conversion to DRs. The allotment for conversion
    was done on a proportionate basis, so more shares
    were tendered by large shareholders.
  • Not surprising, the first tender offer was
    oversubscribed.
  • 10, 164 domestic sharholders tendered 14.86
    million shares for conversion into DRs. Infosys
    only accepted three million
  • The founders, directors and executives of infosys
    accounted for over 30 of the shares, and
    shareholders with over 1 ownership accounted for
    over 60

55
One Stock, Two Prices
56
Political Risk
  • Violent political conflict (i.e., civil war,
    terrorism, racial and ethnic discord, coup
    d'etat, and systemic collapse) can have profound
    negative effects on foreign direct and indirect
    investment.
  • The business environment is also influenced by
    elections, government corruption, labor disputes,
    institutional reform, and shifts in public
    policy.

57
This is the last bond issued by the Russian
Czarist Government in 1917 before the Soviet
Revolution
How about a safe international Government Bond?
58
Measuring Political Risk
  • Political risk measurements can be used in
    project financing. (discount rates)
  • Measuring political risks is still an art rather
    than a science.

59
Political Risk Measures
  • Institutional Investors Country Credit Ratings
  • Institutional Investor survey of Bankers
  • Published semiannually since 1979
  • Survey of 75-100 bankers on country risk
  • Since survey based, can be forward looking
  • Lets take a look at a sample

60
Political Risk Measures
Institutional Investors Country Credit Ratings
61
Other Political Risk Measures
  • Other Country Credit Risk Measures
  • Political Risk Services International Country
    Risk Guide
  • Explore risk surrogates
  • Political Risk,
  • Economic Risk,
  • Financial Risk and
  • Country Credit Ratings

62
Political Risk Measures
Political risk. International Country Risk Guide
63
Political Risk Measures
Financial risk. International Country Risk Guide
64
Political Risk Measures
Economic risk. International Country Risk Guide
65
Political Risk Measures
International Country Risk Guide Risk Categories
66
Political Risk Measures
Country Risk Ratings are correlated with
Sovereign bond ratings
67
Political Risk Measures
Country Risk Ratings are correlated with
Sovereign bond ratings
68
Political Risk Measures
Country Risk Ratings are correlated with
Sovereign bond ratings
69
(No Transcript)
70
4. Country Risk Rating Model
Time-series of ratings
71
So, barriers to capital flows exist
  • High Transactions Costs
  • Lengthy Settlement (or complete lack of)
  • Lack of transparency and information disclosure
  • Corruption
  • Capital Controls
  • Ownership Restrictions
  • Cultural differences
  • Political Risk

72
What can we do?
  • Invest in securities that overcome many of these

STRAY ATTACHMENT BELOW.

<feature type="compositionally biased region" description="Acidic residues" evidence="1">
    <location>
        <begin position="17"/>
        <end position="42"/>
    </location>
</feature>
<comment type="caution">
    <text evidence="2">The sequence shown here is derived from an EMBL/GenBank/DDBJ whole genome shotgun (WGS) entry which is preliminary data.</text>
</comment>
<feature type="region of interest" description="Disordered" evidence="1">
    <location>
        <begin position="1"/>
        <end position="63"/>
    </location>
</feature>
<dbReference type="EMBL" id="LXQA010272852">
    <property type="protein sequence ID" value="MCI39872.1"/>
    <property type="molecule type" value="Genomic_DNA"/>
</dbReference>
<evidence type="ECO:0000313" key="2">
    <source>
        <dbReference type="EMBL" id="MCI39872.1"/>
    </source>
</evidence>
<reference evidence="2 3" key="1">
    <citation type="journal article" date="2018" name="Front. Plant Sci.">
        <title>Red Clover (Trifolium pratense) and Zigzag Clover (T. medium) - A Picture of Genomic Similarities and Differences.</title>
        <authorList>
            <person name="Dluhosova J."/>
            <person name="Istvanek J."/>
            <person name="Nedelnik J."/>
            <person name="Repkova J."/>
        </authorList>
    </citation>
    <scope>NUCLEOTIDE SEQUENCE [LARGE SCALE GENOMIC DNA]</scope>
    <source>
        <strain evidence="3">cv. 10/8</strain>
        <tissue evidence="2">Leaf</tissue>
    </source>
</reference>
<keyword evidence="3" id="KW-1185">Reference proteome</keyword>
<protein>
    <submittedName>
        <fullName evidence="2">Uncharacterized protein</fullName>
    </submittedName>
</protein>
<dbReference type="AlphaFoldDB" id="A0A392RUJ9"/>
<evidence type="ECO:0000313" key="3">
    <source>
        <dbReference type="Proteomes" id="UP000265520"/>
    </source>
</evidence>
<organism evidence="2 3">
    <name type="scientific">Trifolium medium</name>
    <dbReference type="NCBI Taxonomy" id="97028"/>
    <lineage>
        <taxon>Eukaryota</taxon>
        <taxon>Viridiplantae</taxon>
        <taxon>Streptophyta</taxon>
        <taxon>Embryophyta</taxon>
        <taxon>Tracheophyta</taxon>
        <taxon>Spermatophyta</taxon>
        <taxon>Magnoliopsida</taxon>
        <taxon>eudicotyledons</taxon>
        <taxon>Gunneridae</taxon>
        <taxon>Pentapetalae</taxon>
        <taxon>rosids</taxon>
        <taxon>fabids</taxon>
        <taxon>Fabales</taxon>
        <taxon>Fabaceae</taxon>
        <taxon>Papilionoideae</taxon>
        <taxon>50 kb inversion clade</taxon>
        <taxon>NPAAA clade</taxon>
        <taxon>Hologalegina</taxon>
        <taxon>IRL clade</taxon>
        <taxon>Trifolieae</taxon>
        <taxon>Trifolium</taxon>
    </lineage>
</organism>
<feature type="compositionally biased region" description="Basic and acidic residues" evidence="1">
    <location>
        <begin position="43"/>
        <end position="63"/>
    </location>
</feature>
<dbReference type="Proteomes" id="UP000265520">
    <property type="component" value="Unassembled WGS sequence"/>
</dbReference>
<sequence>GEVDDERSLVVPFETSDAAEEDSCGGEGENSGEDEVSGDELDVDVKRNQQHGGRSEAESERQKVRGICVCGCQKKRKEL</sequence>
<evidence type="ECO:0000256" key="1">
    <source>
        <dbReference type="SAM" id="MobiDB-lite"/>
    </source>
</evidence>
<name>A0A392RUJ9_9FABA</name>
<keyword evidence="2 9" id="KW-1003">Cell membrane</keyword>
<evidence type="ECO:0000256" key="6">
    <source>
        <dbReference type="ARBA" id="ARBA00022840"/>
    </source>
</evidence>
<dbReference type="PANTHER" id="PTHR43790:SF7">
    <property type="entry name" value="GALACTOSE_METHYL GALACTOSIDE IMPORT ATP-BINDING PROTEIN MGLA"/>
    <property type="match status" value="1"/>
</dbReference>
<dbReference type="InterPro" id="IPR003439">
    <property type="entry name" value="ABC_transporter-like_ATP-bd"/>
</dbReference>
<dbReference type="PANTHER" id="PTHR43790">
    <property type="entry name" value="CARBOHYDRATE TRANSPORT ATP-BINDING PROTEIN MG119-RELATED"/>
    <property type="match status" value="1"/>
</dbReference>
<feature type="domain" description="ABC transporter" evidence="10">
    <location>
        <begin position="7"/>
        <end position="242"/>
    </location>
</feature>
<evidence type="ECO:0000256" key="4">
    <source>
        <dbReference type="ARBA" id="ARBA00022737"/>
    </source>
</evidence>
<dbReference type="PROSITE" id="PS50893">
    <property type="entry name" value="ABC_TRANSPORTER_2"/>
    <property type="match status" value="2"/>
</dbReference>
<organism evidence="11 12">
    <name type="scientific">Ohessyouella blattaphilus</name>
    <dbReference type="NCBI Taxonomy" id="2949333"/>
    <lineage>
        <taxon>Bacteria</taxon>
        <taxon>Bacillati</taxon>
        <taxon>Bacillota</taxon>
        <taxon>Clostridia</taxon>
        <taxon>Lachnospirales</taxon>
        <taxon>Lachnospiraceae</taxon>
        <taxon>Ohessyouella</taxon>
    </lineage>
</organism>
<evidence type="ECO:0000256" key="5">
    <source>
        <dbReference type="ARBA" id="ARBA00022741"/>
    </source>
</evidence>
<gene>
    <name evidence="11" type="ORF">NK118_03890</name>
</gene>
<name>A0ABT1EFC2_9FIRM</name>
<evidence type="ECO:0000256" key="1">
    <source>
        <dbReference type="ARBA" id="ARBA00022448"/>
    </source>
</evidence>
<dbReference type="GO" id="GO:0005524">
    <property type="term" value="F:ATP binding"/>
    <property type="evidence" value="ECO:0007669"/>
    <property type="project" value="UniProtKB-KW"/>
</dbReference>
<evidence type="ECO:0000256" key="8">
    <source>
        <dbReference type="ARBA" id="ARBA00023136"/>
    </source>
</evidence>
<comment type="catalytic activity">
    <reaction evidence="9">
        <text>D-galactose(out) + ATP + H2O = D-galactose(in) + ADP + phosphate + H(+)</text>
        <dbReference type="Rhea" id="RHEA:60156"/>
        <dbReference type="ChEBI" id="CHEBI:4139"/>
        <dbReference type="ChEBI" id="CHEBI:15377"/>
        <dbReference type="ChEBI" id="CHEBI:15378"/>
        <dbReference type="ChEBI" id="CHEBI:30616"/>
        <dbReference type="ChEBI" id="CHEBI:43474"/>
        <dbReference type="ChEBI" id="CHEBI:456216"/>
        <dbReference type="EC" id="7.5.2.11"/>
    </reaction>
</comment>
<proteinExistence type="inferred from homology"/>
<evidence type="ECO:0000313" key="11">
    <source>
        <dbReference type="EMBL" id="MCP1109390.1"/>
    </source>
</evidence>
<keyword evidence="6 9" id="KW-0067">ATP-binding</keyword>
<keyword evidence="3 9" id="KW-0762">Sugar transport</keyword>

barriers
  • ADRs, Country Funds, WEBs,
  • More on these soon
  • Mitigate the remaining risks
  • Buy insurance
  • Structure deals accordingly

73
Strategies for managing country risk
  • Negotiate the investment environment with the
    host country prior to investment
  • The investment environment
  • The financial environment
  • Structure foreign operations to minimize country
    risk while maximizing expected return
  • Obtain political risk insurance

74
Political risk insurance
  • You trust your foreign customer. Do you trust
    your foreign customers Government?
  • Countries dont go bankrupt, do they?

75
Political risk insurance
  • Insurable political risks include
  • ConfiscationPolitical ViolenceWarAbrogationCha
    nge of LawDeprivationEmbargo Currency
    InconvertibilityForced AbandonmentForced
    DivestitureFailure to RepossessArbitration
    Award DefaultLicense CancellationSelective
    Discrimination

76
Political risk insurance
  • Political risk insurers
  • International
  • World Banks Multilateral Investment Guarantee
    Agency
  • Government export credit agencies
  • United States - Overseas Private Investment
    Corporation
  • United Kingdom - Export Credits Guarantee
    Department
  • Private
  • American International Group
  • Lloyds of London

77
Political risk and thestructure of foreign
operations
  • Structure foreign operations to minimize country
    risk while maximizing expected return
  • Limit the scope of technology transfer to foreign
    affiliates to include only non-essential parts of
    the production process
  • Limit dependence on any single partner
  • Enlist local partners
  • Use more stringent investment criteria
  • Plan for disaster recovery

78
What does finance theory tell us about Country
Risk? Country risks and the MNCs cost of capital
  • From shareholders perspective, only
    nondiversifiable country risks should affect the
    cost of capital
  • Whether a particular country risk is
    diversifiable depends on whether investors are
    locally or globally diversified
  • From managers perspective, country risks are
    often not diversifiable
  • This creates an agency conflict as managers
    represent shareholders

79
The evidence onCountry risks and required returns
  • Erb, Harvey, and Viskanta found that country risk
    measures - particularly financial risk measures -
    are correlated with future equity returns and
    risks
  • A decrease (increase) in country risk tends to be
    followed by a rise (fall) in equity returns in
    that country.
  • Countries with high country risk tend to have
    more volatile returns than countries with low
    country risk.
  • Countries with high country risk tend to have
    lower betas (systematic risks) than countries
    with low country risk.

80
Where are we now?
  • We have seen the benefits to international
    investing in terms of mean-variance analysis
  • We have investigated the various risks in
    international capital markets
  • Now, we try to integrate these ideas into a
    framework to understand how they affect
    investors, security prices, and capital market
    development
  • Law and Finance
  • But lets do a case first to illustrate the issues
About PowerShow.com